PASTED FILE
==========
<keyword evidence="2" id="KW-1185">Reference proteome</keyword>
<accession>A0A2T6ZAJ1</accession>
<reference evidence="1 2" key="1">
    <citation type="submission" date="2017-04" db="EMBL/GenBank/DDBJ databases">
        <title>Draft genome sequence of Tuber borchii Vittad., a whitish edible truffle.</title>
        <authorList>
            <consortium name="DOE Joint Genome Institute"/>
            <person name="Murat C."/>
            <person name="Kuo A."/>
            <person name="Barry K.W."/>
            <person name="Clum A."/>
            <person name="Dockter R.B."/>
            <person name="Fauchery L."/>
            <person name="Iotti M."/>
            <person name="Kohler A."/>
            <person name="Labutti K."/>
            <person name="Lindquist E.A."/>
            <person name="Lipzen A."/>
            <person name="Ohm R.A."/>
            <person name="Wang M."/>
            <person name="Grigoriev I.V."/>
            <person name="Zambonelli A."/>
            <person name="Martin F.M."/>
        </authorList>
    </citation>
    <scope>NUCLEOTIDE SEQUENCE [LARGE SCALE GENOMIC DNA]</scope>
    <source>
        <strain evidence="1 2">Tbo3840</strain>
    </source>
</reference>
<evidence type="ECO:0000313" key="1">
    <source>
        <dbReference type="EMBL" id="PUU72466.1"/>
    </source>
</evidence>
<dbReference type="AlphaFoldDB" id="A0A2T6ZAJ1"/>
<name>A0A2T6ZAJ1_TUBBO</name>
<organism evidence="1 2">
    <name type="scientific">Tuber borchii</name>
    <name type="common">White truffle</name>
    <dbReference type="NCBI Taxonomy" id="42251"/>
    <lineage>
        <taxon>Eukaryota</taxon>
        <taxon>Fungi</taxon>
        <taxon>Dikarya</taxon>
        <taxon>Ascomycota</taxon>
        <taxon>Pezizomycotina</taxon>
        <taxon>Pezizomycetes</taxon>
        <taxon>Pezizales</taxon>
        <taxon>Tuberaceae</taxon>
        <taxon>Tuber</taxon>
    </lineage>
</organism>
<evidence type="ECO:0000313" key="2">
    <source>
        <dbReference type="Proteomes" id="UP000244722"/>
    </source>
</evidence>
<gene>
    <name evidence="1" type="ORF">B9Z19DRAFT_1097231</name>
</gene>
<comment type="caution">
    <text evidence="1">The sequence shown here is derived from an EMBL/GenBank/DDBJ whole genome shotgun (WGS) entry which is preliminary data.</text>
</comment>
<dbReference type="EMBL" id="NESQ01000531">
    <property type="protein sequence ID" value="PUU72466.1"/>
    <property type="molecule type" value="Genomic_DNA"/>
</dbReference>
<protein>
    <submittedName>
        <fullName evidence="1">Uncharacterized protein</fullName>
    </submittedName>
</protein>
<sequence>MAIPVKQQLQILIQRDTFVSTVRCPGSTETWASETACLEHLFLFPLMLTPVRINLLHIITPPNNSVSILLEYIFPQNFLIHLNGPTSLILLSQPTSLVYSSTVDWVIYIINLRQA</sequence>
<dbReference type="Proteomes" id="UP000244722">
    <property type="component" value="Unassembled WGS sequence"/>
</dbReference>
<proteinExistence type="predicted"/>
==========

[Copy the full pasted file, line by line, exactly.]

<keyword evidence="2" id="KW-1185">Reference proteome</keyword>
<accession>A0A2T6ZAJ1</accession>
<reference evidence="1 2" key="1">
    <citation type="submission" date="2017-04" db="EMBL/GenBank/DDBJ databases">
        <title>Draft genome sequence of Tuber borchii Vittad., a whitish edible truffle.</title>
        <authorList>
            <consortium name="DOE Joint Genome Institute"/>
            <person name="Murat C."/>
            <person name="Kuo A."/>
            <person name="Barry K.W."/>
            <person name="Clum A."/>
            <person name="Dockter R.B."/>
            <person name="Fauchery L."/>
            <person name="Iotti M."/>
            <person name="Kohler A."/>
            <person name="Labutti K."/>
            <person name="Lindquist E.A."/>
            <person name="Lipzen A."/>
            <person name="Ohm R.A."/>
            <person name="Wang M."/>
            <person name="Grigoriev I.V."/>
            <person name="Zambonelli A."/>
            <person name="Martin F.M."/>
        </authorList>
    </citation>
    <scope>NUCLEOTIDE SEQUENCE [LARGE SCALE GENOMIC DNA]</scope>
    <source>
        <strain evidence="1 2">Tbo3840</strain>
    </source>
</reference>
<evidence type="ECO:0000313" key="1">
    <source>
        <dbReference type="EMBL" id="PUU72466.1"/>
    </source>
</evidence>
<dbReference type="AlphaFoldDB" id="A0A2T6ZAJ1"/>
<name>A0A2T6ZAJ1_TUBBO</name>
<organism evidence="1 2">
    <name type="scientific">Tuber borchii</name>
    <name type="common">White truffle</name>
    <dbReference type="NCBI Taxonomy" id="42251"/>
    <lineage>
        <taxon>Eukaryota</taxon>
        <taxon>Fungi</taxon>
        <taxon>Dikarya</taxon>
        <taxon>Ascomycota</taxon>
        <taxon>Pezizomycotina</taxon>
        <taxon>Pezizomycetes</taxon>
        <taxon>Pezizales</taxon>
        <taxon>Tuberaceae</taxon>
        <taxon>Tuber</taxon>
    </lineage>
</organism>
<evidence type="ECO:0000313" key="2">
    <source>
        <dbReference type="Proteomes" id="UP000244722"/>
    </source>
</evidence>
<gene>
    <name evidence="1" type="ORF">B9Z19DRAFT_1097231</name>
</gene>
<comment type="caution">
    <text evidence="1">The sequence shown here is derived from an EMBL/GenBank/DDBJ whole genome shotgun (WGS) entry which is preliminary data.</text>
</comment>
<dbReference type="EMBL" id="NESQ01000531">
    <property type="protein sequence ID" value="PUU72466.1"/>
    <property type="molecule type" value="Genomic_DNA"/>
</dbReference>
<protein>
    <submittedName>
        <fullName evidence="1">Uncharacterized protein</fullName>
    </submittedName>
</protein>
<sequence>MAIPVKQQLQILIQRDTFVSTVRCPGSTETWASETACLEHLFLFPLMLTPVRINLLHIITPPNNSVSILLEYIFPQNFLIHLNGPTSLILLSQPTSLVYSSTVDWVIYIINLRQA</sequence>
<dbReference type="Proteomes" id="UP000244722">
    <property type="component" value="Unassembled WGS sequence"/>
</dbReference>
<proteinExistence type="predicted"/>